Reminds me of a 20+ page term paper I wrote in college regarding the origins of Black Musical Theatre - where I found out that quite of few of those crazy songs that Bugs Bunny and Daffy Duck used to sing in Looney Tunes cartoons originated from Black musicals. For example: I remember a cartoon where Daffy Duck did an over the top, bombastic version of a song called "I'm Just Wild About Harry". Doing my research for this paper, I found out that this particular song was culled from the 1920's Black musical "Shuffle Along". My jaw hit the floor when I found that out.

Looks like the practice of "borrowing" from Black artists/culture to produce "new" works didn't just start with suburban hip-hop fans after all.

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I'd be interesting in reading that 20+ page paper, if you still have it, utzworld. (I think I know which Daffy Duck cartoon you're referring to, but FWIW, I'm more familiar with the version of that song that Michigan J. Frog sings in 'One Froggy Evening'.)


"Sympathy must precede belligerence. First I must understand the other, as it were, from the inside; then I can critique it from the outside. So many people skip right to the latter." -- Steven D. Greydanus
Now blogging at Patheos.com. I can also still be found at Facebook, Twitter and Flickr. See also my film journal.

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I'd be interesting in reading that 20+ page paper, if you still have it, utzworld. (I think I know which Daffy Duck cartoon you're referring to, but FWIW, I'm more familiar with the version of that song that Michigan J. Frog sings in 'One Froggy Evening'.)

In one of the most boneheaded decisions I ever made, I did not keep copies of any of my college papers - including that one. I wrote that paper 11 years ago, FWIW.

Nardis said:

gosh, Eubie Blake (who composed the music to "Shuffle Along") was more or less "rediscovered" when he was in his 90s. Gregory Hines was one of his champions. I remember seeing Blake and Hines on TV - after Hines had passed the 100-year mark! - performing this song and a few others. Blake was still quite mentally sharp and very entertaining. (And he could still play, too - he was Hines' accompanist.)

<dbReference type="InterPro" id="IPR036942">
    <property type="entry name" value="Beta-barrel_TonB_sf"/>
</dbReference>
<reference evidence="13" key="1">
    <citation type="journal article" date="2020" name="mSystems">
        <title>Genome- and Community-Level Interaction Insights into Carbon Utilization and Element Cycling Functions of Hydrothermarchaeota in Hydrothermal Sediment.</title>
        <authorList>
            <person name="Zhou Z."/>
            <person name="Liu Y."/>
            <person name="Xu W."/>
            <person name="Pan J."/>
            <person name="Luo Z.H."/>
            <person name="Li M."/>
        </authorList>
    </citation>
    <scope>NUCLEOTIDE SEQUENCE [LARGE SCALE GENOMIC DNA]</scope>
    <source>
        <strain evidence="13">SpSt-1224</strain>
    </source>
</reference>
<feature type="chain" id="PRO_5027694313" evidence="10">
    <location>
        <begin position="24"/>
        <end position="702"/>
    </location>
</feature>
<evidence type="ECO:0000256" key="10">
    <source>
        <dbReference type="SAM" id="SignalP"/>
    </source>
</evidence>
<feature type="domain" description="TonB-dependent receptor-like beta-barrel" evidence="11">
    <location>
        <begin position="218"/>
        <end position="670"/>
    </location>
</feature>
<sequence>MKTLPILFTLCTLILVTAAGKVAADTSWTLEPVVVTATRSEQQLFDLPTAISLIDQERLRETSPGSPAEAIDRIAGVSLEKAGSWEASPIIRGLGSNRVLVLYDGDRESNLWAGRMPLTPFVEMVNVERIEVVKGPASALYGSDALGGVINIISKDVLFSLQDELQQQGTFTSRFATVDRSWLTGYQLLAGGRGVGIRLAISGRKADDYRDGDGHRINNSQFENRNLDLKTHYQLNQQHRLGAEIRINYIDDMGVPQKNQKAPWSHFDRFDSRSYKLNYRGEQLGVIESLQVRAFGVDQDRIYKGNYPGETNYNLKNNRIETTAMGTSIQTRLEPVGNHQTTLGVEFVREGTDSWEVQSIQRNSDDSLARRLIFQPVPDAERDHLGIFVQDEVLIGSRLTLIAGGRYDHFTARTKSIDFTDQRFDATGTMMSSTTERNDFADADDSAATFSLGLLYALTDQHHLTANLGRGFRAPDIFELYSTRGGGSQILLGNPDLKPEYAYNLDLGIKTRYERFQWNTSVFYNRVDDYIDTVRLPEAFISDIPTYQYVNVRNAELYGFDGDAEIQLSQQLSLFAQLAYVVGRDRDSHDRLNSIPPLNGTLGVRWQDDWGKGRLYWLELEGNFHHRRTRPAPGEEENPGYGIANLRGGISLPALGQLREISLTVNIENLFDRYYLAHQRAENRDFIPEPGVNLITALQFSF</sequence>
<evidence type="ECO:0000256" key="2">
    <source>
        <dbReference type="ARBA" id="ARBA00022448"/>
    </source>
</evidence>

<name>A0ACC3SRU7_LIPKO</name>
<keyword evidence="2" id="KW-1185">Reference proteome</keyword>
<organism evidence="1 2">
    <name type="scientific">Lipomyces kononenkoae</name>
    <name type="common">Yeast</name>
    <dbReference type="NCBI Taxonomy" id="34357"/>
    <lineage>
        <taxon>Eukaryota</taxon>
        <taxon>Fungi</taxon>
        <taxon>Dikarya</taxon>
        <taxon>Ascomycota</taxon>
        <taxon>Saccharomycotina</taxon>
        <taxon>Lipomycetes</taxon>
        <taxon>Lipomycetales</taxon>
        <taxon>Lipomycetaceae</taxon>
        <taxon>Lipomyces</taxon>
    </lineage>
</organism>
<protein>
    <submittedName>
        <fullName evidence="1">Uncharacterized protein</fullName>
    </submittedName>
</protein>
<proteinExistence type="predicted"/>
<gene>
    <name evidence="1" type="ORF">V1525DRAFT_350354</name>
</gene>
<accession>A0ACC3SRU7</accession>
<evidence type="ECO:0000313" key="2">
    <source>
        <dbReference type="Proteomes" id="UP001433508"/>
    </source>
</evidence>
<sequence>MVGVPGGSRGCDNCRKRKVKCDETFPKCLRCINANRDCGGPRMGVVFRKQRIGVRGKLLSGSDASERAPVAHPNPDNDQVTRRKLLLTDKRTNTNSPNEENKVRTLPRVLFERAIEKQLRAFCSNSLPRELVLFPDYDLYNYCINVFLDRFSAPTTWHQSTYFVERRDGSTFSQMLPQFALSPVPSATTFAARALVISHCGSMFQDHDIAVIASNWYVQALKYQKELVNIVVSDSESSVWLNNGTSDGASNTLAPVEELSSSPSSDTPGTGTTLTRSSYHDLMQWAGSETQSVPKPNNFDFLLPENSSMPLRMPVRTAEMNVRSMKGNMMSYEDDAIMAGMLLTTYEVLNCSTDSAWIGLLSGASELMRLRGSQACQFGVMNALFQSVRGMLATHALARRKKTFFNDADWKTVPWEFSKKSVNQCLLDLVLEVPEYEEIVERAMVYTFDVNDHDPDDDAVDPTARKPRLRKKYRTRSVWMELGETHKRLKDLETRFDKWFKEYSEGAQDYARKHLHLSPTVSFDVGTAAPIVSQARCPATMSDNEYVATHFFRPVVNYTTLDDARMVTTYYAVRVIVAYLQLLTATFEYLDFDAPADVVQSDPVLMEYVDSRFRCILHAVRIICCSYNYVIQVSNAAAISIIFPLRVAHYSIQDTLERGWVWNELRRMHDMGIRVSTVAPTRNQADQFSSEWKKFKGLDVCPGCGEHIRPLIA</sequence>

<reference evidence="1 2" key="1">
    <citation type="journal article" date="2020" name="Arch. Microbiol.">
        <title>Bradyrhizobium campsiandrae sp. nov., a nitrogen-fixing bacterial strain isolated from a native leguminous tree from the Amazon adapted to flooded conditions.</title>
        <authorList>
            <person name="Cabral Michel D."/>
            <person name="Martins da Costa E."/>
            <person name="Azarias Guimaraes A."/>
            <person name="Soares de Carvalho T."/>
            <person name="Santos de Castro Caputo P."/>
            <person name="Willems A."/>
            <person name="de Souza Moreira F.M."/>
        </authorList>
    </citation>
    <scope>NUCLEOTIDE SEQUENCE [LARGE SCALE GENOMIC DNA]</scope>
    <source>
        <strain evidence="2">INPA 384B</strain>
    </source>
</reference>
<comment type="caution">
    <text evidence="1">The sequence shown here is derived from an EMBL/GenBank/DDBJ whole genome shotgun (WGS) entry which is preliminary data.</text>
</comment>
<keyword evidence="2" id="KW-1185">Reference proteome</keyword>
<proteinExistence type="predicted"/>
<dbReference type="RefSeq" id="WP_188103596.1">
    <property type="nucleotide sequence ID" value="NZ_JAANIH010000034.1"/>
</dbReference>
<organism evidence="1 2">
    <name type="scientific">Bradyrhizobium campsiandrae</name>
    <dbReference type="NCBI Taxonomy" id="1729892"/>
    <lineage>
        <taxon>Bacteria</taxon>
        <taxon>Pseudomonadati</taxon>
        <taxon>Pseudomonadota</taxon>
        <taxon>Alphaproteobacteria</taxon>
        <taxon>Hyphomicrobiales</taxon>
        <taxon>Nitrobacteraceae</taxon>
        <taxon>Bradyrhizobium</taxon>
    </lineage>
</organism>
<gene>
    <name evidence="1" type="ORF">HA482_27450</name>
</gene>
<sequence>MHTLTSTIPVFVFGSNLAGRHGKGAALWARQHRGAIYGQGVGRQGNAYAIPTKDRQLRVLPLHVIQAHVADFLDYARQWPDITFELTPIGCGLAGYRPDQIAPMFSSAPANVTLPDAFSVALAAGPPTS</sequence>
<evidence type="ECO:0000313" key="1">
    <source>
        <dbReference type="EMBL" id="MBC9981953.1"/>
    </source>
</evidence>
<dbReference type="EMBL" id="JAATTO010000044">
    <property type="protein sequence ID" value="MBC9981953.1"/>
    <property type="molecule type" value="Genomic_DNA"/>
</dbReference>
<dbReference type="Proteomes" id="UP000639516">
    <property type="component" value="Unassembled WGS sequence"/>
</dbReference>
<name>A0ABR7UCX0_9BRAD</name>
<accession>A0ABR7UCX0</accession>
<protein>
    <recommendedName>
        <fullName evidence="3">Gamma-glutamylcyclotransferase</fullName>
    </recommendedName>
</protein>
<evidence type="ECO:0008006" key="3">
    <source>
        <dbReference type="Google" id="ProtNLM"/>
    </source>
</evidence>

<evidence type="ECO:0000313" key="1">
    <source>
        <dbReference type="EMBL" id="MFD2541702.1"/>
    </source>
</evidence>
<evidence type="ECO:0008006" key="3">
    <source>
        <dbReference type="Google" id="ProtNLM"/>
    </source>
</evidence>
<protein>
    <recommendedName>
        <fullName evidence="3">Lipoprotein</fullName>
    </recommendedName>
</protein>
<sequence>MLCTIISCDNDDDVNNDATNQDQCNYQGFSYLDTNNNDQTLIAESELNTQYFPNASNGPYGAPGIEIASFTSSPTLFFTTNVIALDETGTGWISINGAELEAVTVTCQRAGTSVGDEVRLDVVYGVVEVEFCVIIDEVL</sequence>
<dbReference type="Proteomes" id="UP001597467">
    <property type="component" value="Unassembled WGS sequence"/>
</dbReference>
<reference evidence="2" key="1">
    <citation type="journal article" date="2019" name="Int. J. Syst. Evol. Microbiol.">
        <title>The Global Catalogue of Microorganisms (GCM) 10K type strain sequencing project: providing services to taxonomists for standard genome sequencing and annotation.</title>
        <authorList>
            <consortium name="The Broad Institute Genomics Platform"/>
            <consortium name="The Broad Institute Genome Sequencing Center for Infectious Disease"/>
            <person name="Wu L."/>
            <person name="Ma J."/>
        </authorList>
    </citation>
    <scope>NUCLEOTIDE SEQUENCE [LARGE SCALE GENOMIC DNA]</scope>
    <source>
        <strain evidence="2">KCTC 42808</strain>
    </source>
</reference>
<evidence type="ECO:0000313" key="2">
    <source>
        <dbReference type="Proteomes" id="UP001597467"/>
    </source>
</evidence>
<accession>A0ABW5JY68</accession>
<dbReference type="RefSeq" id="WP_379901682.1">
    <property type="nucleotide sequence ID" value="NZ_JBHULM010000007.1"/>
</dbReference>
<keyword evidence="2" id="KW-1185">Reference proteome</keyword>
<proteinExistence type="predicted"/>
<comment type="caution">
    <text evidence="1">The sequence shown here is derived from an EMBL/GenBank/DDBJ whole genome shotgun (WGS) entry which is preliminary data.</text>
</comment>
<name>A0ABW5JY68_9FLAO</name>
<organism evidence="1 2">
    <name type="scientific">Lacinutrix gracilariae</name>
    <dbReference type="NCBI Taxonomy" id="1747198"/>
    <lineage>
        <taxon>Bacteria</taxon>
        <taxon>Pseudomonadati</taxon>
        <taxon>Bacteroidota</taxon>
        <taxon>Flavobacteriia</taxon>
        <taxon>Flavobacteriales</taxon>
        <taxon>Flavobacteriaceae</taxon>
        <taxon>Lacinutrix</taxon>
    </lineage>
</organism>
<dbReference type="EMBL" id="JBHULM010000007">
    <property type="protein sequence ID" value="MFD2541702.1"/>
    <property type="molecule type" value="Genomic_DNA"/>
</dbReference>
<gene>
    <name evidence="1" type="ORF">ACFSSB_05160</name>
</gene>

I assume you meant after Blake passed the 100-year mark. Sadly, Gregory Hines never lived that long.

FWIW, "I'm Just Wild About Harry" was a big hit, period. I can see why people who were writing a show set during the 20s would be looking at hits *from* the 20s, and have my guesses on the sources of the tango that Kander and Ebb wrote for "Chicago," too.

As I said before, I didn't know a "Brother" wrote that song till 1995 when I wrote my paper. Blew me away.

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Thanks, utzworld, for your review of Something New.

Netflix recommended this movie for us, and we enjoyed it both as romantic comedy and for its exploration of race/class/cultural concerns. If I were making a list of "inter-racial romance movies" or "color-blind romance movies" it would include:

Guess Who's Coming to Dinner (1967)

Jungle Fever

Mississippi Masala

Guess Who (2005)

Something New


There is this difference between the growth of some human beings and that of others: in the one case it is a continuous dying, in the other a continuous resurrection. (George MacDonald, The Princess and Curdie)

Isn't narrative structure enough of an ideology for art? (Greg Wright)

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Thanks, utzworld, for your review of Something New.

My wife saw this in the theater -- she's had a persistent Simon Baker crush since The Guardian -- and came back praising the movie. I'm now in the holds queue for the DVD. Looking forward to it.


"What matters are movies, not awards; experiences, not celebrations; the subjective power of individual critical points of view, not the declamatory compromises of consensus." - Richard Brody, "Godard's Surprise Win Is a Victory for Independent Cinema," The New Yorker

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Thanks, utzworld, for your review of Something New.

My wife saw this in the theater -- she's had a persistent Simon Baker crush since The Guardian -- and came back praising the movie. I'm now in the holds queue for the DVD. Looking forward to it.